The Role of Direct Manipulation of Visualizations in the Development and Use of Multi-level Knowledge Models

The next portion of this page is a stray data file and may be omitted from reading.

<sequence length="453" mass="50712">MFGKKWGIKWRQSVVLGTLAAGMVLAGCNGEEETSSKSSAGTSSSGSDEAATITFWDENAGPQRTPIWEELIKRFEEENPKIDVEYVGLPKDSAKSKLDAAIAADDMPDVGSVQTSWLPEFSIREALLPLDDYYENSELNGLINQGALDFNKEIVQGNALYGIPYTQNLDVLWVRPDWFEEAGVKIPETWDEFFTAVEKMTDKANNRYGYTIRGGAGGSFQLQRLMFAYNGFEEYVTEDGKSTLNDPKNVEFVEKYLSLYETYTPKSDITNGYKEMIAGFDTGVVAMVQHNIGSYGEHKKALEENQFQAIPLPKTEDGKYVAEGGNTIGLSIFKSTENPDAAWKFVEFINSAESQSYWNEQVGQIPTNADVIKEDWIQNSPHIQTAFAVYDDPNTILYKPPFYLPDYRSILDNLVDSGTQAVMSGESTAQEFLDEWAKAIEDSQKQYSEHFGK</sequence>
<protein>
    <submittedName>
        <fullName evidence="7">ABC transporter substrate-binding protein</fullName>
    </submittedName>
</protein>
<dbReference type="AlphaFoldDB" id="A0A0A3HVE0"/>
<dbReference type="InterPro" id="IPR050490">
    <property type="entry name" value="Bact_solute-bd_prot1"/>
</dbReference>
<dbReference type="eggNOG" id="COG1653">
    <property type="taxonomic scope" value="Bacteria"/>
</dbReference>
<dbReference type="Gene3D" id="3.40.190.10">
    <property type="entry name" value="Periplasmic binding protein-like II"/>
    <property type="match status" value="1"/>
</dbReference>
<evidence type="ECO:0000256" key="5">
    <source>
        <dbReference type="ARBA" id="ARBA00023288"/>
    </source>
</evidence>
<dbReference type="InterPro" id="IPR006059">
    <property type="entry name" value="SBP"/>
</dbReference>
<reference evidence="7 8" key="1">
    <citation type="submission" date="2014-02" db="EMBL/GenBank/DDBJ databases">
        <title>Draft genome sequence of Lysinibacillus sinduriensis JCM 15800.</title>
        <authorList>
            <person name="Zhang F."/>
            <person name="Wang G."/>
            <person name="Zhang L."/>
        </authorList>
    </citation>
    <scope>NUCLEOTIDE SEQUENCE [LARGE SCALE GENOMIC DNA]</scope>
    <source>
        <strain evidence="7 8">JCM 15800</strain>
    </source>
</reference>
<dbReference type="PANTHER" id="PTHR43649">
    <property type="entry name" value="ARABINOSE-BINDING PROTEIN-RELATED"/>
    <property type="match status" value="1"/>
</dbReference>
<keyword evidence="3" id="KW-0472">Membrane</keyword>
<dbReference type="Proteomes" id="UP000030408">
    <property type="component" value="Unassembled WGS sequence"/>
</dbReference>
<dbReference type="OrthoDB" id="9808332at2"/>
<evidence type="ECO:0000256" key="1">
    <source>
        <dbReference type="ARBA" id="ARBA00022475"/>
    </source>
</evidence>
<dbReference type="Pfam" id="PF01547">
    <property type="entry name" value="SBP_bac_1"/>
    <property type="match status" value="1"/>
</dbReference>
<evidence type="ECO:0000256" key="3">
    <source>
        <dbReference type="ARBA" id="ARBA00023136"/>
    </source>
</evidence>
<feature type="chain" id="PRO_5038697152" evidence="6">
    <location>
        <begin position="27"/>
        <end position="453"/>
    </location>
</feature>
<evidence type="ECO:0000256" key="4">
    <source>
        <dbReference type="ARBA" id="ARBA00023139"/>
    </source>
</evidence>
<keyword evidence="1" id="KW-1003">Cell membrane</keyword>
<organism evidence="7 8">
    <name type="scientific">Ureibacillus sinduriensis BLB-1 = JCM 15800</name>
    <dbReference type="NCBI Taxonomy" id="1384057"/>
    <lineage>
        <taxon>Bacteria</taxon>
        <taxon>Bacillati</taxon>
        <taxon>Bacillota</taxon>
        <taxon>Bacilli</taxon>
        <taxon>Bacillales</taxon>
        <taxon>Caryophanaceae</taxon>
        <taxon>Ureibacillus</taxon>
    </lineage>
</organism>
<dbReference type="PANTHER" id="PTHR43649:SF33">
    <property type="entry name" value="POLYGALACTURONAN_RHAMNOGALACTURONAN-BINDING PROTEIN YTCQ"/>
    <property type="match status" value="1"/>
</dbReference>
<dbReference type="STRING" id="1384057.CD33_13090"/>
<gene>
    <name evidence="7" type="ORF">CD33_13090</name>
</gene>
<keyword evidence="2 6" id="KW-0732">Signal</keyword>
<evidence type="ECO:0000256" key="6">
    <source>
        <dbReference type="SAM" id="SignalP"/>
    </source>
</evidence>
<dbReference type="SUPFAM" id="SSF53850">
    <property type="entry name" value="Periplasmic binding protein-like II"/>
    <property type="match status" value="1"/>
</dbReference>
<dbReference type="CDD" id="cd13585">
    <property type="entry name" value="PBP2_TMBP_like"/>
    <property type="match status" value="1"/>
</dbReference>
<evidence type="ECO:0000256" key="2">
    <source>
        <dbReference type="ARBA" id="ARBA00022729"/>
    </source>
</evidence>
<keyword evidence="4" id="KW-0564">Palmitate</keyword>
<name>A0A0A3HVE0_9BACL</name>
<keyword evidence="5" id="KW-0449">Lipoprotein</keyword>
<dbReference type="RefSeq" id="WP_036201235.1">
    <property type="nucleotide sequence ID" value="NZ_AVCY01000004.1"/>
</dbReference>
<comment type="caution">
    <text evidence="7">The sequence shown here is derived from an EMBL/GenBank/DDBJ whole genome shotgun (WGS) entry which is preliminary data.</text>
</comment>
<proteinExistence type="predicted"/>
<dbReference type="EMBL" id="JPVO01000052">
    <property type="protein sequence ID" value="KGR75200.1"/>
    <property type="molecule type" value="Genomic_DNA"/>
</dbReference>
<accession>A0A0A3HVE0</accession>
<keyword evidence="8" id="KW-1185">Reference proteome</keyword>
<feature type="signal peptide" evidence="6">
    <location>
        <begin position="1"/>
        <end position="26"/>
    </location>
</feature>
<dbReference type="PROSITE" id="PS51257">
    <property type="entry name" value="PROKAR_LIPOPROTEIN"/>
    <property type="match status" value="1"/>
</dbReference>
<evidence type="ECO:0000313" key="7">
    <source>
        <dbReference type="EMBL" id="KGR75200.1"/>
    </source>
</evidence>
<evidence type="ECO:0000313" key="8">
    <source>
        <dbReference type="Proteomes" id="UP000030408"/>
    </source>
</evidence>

Readers of Tufte (1983) and Wainer (1997) have become acquainted with some early developments in the history of statistical graphics by Playfair, Florence Nightingale, and others. The “others” include Charles Joseph Minard, whose “Carte figurative des pertes successives en hommes de l’Armee Français dans la campagne de Russe 1812-1813” (or the “Napoleon’s March on Moscow” graphic) is, as some have claimed, “the best graphic ever produced” (Tufte, 1983). This graph (Figure 1) shows the catastrophic loss of life in Napoleon’s Grand Army. The diminishing size of the army, initially 422,000 strong (including conscripts from his empire), is shown by the width of a steadily diminishing line, overlaid on the map of Russia, ending with 10,000 returning at the end of the campaign. A subscripted graph of declining temperature over the Russian winter shows the brutal conditions which accompanied the soldiers on their terrible retreat. This graphic, as Marey (1878) put it, seemed to defy the pen of the historian by its brutal eloquence. But, aside from this March on Moscow graphic, very little of Minard ’s contribution to statistical graphics is known in North America, even though Funkhouser (1937) devoted several pages to his work and called him “the Playfair of France.” On a visit with Antoine de Falguerolles in Toulouse, I was shown a copy of an 1883 volume of “l’Album de Statistique Graphique” published annually by the Bureau de la statistique graphique of the Ministry of Public Works from 1879 to 1899. A large-format book (about 12 15 in.), each figure folds out to either three or four times that size, and contains exquisite detail, beautiful color tones, and, most importantly, an astonishing range and depth of visual information display. Some (alas, poor copies) of these images may be seen on my Data Visualization Gallery (DVG: http://www.math.yorku.ca/SCS/Gallery/). That lovely volume was the spring-board for this re-vision of Minard, presented in two parts corresponding to the definitions of “re-vision” above.